It is important that we respect the limits that we all live with at various times.  There were many times that I had trouble walking up the stairs and couldn’t even dream of doing a bike trip. But when I could do it, I did.

I believe that is the point I want to make. When that time arrived, I didn’t allow my fears to take charge of my life and I stretched myself outside of my personal comfort zone and that has  made all the difference.

The danger of writing about a trip like this, is that I may cause a misunderstanding. So my pre-script will hopefully help you to understand that I am not suggesting that anyone else do this or that you should ever ignore your own limitations. Absolutely not.

It is an  example of what one person, me, did that has helped me enormously with living my life post cancer treatment. Each of us gets to decide what is important and meaningful and what we can and want to do. I loved my bike as a kid and I decided that I would take it up again at 65 and it has become my friend.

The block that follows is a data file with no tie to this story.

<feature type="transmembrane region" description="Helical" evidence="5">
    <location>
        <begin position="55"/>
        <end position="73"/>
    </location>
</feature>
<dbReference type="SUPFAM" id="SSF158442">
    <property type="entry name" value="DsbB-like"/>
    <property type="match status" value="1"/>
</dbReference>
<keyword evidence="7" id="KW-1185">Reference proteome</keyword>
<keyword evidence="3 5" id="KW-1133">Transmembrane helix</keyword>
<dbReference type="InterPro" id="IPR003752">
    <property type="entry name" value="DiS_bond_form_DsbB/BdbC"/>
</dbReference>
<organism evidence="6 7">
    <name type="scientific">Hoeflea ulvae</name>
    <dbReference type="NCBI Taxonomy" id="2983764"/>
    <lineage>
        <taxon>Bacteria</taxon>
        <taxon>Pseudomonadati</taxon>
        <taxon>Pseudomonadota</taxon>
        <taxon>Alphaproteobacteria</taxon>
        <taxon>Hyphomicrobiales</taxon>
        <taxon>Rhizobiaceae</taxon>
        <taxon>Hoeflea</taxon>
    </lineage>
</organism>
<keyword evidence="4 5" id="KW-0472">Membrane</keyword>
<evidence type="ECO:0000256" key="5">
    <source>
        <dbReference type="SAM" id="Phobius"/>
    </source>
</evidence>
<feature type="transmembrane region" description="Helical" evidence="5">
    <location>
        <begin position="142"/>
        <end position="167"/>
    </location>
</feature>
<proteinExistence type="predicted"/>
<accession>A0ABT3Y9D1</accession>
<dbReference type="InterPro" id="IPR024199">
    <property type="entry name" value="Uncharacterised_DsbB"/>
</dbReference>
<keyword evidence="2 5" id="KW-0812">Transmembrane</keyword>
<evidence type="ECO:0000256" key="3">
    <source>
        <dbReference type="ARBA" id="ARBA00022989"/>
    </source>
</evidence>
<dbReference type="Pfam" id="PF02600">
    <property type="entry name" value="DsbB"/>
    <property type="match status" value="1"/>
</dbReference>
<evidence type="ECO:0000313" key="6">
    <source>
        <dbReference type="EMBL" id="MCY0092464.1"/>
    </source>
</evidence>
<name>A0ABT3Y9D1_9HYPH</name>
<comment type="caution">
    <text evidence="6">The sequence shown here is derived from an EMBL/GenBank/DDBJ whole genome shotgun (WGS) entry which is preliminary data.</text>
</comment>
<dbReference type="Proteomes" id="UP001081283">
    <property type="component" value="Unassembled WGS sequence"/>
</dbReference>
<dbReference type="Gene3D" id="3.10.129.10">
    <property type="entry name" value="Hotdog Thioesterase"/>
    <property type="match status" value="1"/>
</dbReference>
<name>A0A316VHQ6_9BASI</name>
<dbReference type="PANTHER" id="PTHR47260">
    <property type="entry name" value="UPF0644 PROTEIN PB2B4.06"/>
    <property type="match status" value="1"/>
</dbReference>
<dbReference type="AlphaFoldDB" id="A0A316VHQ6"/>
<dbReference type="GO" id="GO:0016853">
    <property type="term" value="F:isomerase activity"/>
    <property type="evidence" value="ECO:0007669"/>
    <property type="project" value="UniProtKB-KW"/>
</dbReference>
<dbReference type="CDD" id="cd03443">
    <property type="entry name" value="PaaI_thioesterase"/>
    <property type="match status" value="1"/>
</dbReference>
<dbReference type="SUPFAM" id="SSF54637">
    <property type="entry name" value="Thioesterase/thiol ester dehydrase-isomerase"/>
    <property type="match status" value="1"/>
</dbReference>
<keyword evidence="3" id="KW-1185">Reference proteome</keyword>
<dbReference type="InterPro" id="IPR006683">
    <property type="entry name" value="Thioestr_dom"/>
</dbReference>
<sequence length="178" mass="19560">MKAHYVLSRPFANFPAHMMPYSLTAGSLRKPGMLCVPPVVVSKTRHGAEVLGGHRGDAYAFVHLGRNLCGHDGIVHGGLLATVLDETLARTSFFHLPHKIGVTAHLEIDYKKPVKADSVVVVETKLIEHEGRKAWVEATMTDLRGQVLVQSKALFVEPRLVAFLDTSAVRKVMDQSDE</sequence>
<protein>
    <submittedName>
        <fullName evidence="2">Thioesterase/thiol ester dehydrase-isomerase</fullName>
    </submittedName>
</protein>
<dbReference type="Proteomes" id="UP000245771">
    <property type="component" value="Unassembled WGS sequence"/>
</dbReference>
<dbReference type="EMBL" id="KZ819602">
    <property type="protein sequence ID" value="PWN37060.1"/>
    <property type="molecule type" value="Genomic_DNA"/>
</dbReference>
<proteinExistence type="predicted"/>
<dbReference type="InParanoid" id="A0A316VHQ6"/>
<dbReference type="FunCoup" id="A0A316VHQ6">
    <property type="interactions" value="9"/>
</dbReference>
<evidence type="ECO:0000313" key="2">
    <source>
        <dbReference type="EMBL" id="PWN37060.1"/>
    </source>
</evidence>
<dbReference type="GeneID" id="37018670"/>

Sometimes we make a mistake if we wait to be “in the mood” to do something. Other times we make a mistake if we try to push ourselves beyond our natural limits, especially going through a difficult course of treatment or dealing with side effects.

I consulted with my medical team about the things I wanted to do along with my concerns.  Now I have my own parameters within which to judge my next move. Sometimes I simply need a nap.:-)


And now to my story:

In August, 2011, I completed a five day cycling trip around the Cabot Trail in Cape Breton, a place of breathtaking beauty at every bend in the road. It was an amazing, awesome and unforgettable adventure that I will treasure forever.